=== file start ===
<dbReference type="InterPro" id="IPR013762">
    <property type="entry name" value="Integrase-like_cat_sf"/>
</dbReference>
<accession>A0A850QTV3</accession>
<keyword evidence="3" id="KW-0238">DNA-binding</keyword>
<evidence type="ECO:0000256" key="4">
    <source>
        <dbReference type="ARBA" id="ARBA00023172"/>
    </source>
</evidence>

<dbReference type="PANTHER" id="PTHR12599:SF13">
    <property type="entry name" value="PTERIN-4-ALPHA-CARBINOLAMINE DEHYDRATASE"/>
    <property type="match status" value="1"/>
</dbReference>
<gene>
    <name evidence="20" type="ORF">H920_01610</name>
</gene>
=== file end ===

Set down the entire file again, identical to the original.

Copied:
<dbReference type="InterPro" id="IPR013762">
    <property type="entry name" value="Integrase-like_cat_sf"/>
</dbReference>
<accession>A0A850QTV3</accession>
<keyword evidence="3" id="KW-0238">DNA-binding</keyword>
<evidence type="ECO:0000256" key="4">
    <source>
        <dbReference type="ARBA" id="ARBA00023172"/>
    </source>
</evidence>

<dbReference type="PANTHER" id="PTHR12599:SF13">
    <property type="entry name" value="PTERIN-4-ALPHA-CARBINOLAMINE DEHYDRATASE"/>
    <property type="match status" value="1"/>
</dbReference>
<gene>
    <name evidence="20" type="ORF">H920_01610</name>
</gene>